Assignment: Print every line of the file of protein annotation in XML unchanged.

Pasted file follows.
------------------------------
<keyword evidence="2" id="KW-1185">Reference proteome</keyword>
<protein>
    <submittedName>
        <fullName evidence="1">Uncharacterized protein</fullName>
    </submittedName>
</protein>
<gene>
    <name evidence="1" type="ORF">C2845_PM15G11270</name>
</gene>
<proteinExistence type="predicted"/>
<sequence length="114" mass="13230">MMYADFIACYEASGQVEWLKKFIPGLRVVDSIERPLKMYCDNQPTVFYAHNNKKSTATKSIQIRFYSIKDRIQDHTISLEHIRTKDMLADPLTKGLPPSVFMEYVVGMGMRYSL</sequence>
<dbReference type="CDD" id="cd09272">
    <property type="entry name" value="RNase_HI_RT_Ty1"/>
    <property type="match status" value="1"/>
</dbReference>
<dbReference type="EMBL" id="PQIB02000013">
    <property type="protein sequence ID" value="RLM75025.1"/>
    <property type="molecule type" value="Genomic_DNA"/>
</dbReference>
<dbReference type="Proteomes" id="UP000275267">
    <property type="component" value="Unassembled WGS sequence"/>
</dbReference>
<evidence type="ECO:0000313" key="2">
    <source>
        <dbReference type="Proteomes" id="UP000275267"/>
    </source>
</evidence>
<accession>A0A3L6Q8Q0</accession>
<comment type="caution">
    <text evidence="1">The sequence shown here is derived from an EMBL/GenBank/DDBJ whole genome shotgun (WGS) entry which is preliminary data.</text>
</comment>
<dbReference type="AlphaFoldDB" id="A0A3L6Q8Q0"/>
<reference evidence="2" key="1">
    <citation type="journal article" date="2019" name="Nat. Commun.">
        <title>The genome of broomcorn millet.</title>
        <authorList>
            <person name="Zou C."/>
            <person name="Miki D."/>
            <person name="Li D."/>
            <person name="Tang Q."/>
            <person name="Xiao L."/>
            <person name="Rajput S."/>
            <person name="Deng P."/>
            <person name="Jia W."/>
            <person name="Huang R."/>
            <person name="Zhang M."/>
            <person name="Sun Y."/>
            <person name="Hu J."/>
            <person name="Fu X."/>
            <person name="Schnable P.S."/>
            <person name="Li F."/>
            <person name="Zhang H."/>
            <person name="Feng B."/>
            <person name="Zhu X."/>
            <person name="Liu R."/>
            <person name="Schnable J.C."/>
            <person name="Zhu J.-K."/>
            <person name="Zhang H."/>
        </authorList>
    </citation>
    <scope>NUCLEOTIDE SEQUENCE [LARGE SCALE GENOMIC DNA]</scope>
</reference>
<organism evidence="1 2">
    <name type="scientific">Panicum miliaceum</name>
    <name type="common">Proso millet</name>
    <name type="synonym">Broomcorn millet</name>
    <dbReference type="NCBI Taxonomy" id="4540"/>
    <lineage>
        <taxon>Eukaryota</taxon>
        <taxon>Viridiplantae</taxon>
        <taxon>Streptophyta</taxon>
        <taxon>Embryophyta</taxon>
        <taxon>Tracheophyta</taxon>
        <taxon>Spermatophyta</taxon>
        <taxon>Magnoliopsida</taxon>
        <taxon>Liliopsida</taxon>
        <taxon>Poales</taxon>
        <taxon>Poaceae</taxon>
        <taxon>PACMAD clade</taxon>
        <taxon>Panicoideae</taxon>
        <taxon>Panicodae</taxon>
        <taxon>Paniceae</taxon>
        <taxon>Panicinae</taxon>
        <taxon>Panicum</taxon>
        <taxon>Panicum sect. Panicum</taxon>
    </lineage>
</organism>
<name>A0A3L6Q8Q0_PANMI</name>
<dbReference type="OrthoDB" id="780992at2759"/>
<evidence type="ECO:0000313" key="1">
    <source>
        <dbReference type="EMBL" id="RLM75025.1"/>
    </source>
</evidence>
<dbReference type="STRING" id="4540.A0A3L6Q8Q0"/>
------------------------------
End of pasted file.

<keyword evidence="2" id="KW-1185">Reference proteome</keyword>
<protein>
    <submittedName>
        <fullName evidence="1">Uncharacterized protein</fullName>
    </submittedName>
</protein>
<gene>
    <name evidence="1" type="ORF">C2845_PM15G11270</name>
</gene>
<proteinExistence type="predicted"/>
<sequence length="114" mass="13230">MMYADFIACYEASGQVEWLKKFIPGLRVVDSIERPLKMYCDNQPTVFYAHNNKKSTATKSIQIRFYSIKDRIQDHTISLEHIRTKDMLADPLTKGLPPSVFMEYVVGMGMRYSL</sequence>
<dbReference type="CDD" id="cd09272">
    <property type="entry name" value="RNase_HI_RT_Ty1"/>
    <property type="match status" value="1"/>
</dbReference>
<dbReference type="EMBL" id="PQIB02000013">
    <property type="protein sequence ID" value="RLM75025.1"/>
    <property type="molecule type" value="Genomic_DNA"/>
</dbReference>
<dbReference type="Proteomes" id="UP000275267">
    <property type="component" value="Unassembled WGS sequence"/>
</dbReference>
<evidence type="ECO:0000313" key="2">
    <source>
        <dbReference type="Proteomes" id="UP000275267"/>
    </source>
</evidence>
<accession>A0A3L6Q8Q0</accession>
<comment type="caution">
    <text evidence="1">The sequence shown here is derived from an EMBL/GenBank/DDBJ whole genome shotgun (WGS) entry which is preliminary data.</text>
</comment>
<dbReference type="AlphaFoldDB" id="A0A3L6Q8Q0"/>
<reference evidence="2" key="1">
    <citation type="journal article" date="2019" name="Nat. Commun.">
        <title>The genome of broomcorn millet.</title>
        <authorList>
            <person name="Zou C."/>
            <person name="Miki D."/>
            <person name="Li D."/>
            <person name="Tang Q."/>
            <person name="Xiao L."/>
            <person name="Rajput S."/>
            <person name="Deng P."/>
            <person name="Jia W."/>
            <person name="Huang R."/>
            <person name="Zhang M."/>
            <person name="Sun Y."/>
            <person name="Hu J."/>
            <person name="Fu X."/>
            <person name="Schnable P.S."/>
            <person name="Li F."/>
            <person name="Zhang H."/>
            <person name="Feng B."/>
            <person name="Zhu X."/>
            <person name="Liu R."/>
            <person name="Schnable J.C."/>
            <person name="Zhu J.-K."/>
            <person name="Zhang H."/>
        </authorList>
    </citation>
    <scope>NUCLEOTIDE SEQUENCE [LARGE SCALE GENOMIC DNA]</scope>
</reference>
<organism evidence="1 2">
    <name type="scientific">Panicum miliaceum</name>
    <name type="common">Proso millet</name>
    <name type="synonym">Broomcorn millet</name>
    <dbReference type="NCBI Taxonomy" id="4540"/>
    <lineage>
        <taxon>Eukaryota</taxon>
        <taxon>Viridiplantae</taxon>
        <taxon>Streptophyta</taxon>
        <taxon>Embryophyta</taxon>
        <taxon>Tracheophyta</taxon>
        <taxon>Spermatophyta</taxon>
        <taxon>Magnoliopsida</taxon>
        <taxon>Liliopsida</taxon>
        <taxon>Poales</taxon>
        <taxon>Poaceae</taxon>
        <taxon>PACMAD clade</taxon>
        <taxon>Panicoideae</taxon>
        <taxon>Panicodae</taxon>
        <taxon>Paniceae</taxon>
        <taxon>Panicinae</taxon>
        <taxon>Panicum</taxon>
        <taxon>Panicum sect. Panicum</taxon>
    </lineage>
</organism>
<name>A0A3L6Q8Q0_PANMI</name>
<dbReference type="OrthoDB" id="780992at2759"/>
<evidence type="ECO:0000313" key="1">
    <source>
        <dbReference type="EMBL" id="RLM75025.1"/>
    </source>
</evidence>
<dbReference type="STRING" id="4540.A0A3L6Q8Q0"/>